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More Evidence For Hobbit Sized Species 327

Posted by Zonk
from the frodo-meets-science dept.
GogglesPisano writes "CNN.com reports that scientists digging in a remote Indonesian cave have uncovered a jaw bone that they say adds more evidence that a tiny prehistoric Hobbit-like species once existed." From the article: "The discovery of a jaw bone, to be reported in Thursday's issue of the journal Nature, represents the ninth individual belonging to a group believed to have lived as recently as 12,000 years ago. The bones are in a wet cave on the island of Flores in the eastern limb of the Indonesian archipelago, near Australia."
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More Evidence For Hobbit Sized Species

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  • by RailGunner (554645) * on Tuesday October 11, 2005 @05:16PM (#13768496) Journal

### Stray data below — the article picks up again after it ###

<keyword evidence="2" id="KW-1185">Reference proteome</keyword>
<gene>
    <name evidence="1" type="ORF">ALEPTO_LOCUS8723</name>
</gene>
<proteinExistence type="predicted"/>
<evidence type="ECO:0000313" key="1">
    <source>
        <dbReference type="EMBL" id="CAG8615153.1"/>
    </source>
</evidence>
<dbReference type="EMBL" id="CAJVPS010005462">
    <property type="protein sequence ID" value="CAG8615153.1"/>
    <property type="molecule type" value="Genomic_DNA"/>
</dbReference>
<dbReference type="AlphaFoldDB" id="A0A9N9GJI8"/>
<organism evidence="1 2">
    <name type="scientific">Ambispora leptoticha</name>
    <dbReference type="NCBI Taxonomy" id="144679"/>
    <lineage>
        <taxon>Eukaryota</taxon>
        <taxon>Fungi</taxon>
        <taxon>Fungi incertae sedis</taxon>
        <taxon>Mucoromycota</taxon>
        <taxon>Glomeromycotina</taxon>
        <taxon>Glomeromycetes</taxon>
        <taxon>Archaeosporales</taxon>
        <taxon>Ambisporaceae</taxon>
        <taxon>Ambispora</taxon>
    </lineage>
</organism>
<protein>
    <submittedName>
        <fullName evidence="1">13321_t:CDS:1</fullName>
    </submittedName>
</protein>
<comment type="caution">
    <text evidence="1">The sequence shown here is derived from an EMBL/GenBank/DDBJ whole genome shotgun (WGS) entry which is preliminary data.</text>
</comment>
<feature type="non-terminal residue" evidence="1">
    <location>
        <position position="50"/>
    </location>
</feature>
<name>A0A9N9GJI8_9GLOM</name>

From TFA: A vocal scientific minority insists the Hobbit specimens do not represent a new species at all. They believe the specimens are nothing more than the bones of modern humans that suffered from microencephaly, a broadly defined genetic disorder that results in small brain size and other defects.

    And, at least two groups of opponents have submitted their own studies to other leading scientific journals refuting the Flores work.

    "This paper doesn't clinch it. I feel strongly that people are glossing over the problems with this interpretation," said Robert Martin, a biological anthropologist and provost of the Field Museum of Natural History in Chicago.